Take Control Over Your Support Effort

Friday, September 8, 2017 by Michael Kubitschka

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The main goal of every product manufacturer is to sell its products. In order to sell a product on a sustainable basis, it is just as important to keep the existing customers. Over the product lifetime not only the functionality and the used technologies play an important role, but also the support of existing customers.

Customer support should not be seen as tedious task for companies in product development. On the contrary, experience gained from support is valuable customer feedback that must be integrated in the product development to constantly improve a product.

Sometimes customer support can reach a very high level. Especially in smaller teams where employees do both, product development and support, support can slow down product innovation. This is a clear sign that support efforts must be reduced, because otherwise you will not be able to grow without a loss of support quality.

What can you do to reduce support?

Use a ticket system

To manage all support requests for time cockpit we use Zendesk . Our customers send their requests to one email address (support@timecockit.com). All these mails are accepted in Zendesk and provided for further processing. This allows a structured process to assign support requests (=tickets) to our employees and Customer requests are not distributed to the mailboxes of different employees. Instead they are managed at a central location. Each support employee has access to all tickets and their message history with the customer. This simplifies holiday replacements or hand overs to other colleagues of second level support. All Tickets have a state that will change during the support process:

  • New (new untouched ticket)
  • Open (the customer is waiting for answer of the support team)
  • Pending (support is waiting for the customers answer)
  • OnHold (ticket is parked for later action)
  • Solved (support case is solved and archived)

Each ticket is automatically assigned a unique ticket number. In case of a telephone call concerning an existing ticket, it is easy to find using the search function. Of course, it’s also possible to search by any other term. That makes the ticket system also a knowledgebase for us.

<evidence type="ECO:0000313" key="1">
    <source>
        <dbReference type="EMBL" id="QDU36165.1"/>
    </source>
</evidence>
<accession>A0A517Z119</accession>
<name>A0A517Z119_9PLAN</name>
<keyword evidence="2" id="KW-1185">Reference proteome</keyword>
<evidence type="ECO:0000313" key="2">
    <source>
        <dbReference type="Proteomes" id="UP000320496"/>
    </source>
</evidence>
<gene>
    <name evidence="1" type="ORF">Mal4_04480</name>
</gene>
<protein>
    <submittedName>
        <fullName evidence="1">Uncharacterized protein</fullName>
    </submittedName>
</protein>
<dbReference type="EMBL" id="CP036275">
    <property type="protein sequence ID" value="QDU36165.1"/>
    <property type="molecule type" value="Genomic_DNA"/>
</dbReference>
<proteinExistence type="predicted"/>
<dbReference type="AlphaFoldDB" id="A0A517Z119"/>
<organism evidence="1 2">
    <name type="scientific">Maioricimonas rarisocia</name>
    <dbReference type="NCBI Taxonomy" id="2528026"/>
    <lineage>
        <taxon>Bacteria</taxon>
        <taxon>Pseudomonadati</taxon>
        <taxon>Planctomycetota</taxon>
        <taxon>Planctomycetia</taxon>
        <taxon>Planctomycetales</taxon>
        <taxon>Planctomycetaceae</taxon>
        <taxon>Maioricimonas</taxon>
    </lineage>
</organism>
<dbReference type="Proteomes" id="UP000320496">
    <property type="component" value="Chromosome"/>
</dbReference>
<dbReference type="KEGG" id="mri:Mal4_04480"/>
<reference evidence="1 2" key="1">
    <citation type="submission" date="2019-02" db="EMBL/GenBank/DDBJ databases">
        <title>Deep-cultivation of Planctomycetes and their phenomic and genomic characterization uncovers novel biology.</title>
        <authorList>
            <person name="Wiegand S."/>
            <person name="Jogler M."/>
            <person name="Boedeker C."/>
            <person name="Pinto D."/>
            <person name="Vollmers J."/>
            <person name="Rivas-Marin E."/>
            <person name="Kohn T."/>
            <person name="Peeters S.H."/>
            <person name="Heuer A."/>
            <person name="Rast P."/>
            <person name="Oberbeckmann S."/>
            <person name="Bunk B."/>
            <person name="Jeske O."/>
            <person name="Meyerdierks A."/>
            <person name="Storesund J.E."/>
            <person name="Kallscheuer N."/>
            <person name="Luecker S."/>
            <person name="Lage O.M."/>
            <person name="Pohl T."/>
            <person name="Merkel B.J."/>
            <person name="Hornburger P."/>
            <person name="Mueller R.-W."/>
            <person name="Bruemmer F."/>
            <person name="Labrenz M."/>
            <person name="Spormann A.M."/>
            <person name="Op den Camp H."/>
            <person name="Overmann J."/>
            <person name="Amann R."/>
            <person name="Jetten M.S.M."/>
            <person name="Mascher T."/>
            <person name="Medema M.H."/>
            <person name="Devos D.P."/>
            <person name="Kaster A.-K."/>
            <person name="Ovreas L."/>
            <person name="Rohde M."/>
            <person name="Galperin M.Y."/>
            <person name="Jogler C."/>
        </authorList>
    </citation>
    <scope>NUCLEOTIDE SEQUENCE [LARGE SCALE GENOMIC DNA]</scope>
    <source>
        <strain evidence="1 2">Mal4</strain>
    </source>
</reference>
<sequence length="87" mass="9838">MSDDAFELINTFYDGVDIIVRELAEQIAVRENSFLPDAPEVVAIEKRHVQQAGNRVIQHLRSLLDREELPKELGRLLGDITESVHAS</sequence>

Tracking support effort

Despite advanced support management tools, a steady improvement of your product is needed to reduce support. To define further actions to reduce support you should be able to answer the following questions:

  • For which customers and products do you have to do most support?
  • How much time do you spend for support per customer and product?
  • How is support effort divided among the employees (first/second/third level)?
  • What type of support is it (Hardware, Installation, User Handling, Updates)?
  • How much of it is really support? Or is it rather a matter of consulting or requirement clarification for desired extensions?

To be able to answer these questions you need to track your support efforts. Usually, this is very tedious because of many different small tasks between mailing and meetings you don’t know what you did at the end of the day.

This is exactly where we try to help support employees by providing Zendesk timesheet templates. With these we have the possibility to display the user assigned Zendesk tickets that were updated by a user on the respective day. These timesheet templates can be transferred directly into the timesheet calendar. The ticket information is automatically transferred to the timesheet’s description:

  • Ticketnumber
  • Subject
  • Name of ticket requester
  • Customername
  • Actual state of the ticket

Finally, only the project and eventually the task must be set to finish your timesheet. Through these assignments, it’s later possible to figure out your customers/projects effort.

To setup time cockpits functionality for Zendesk timesheet templates you just need to configure the following query template:

clr.AddReference("System")
clr.AddReference("Newtonsoft.Json")
from System.Net import *
from System.IO import *
from System.Text import *
from Newtonsoft.Json import *
from System.Collections.Generic import List

def getTimesheets(templateQueryContext):
	user = Context.SelectSingleWithParams({
		"Query": "From U In UserDetail Where U.UserDetailUuid = @UserDetailUuid Select U",
		"@UserDetailUuid": templateQueryContext.UserDetailUuid
	})
	
	# --- setup zendesk settings ---
	serverURL = "https://yourZendeskURL/api/v2/search.json?query=type:ticket+updated:" + templateQueryContext.BeginTime.ToString("yyyy-MM-dd") + "+assignee:'" + user.Firstname + " " + user.Lastname + "'"
	userName = "yourUserName"
	token = "yourZendeskToken"
	# --- setup zendesk settings ---
	
	credentials = Convert.ToBase64String(Encoding.UTF8.GetBytes(userName + "/token:"+ token));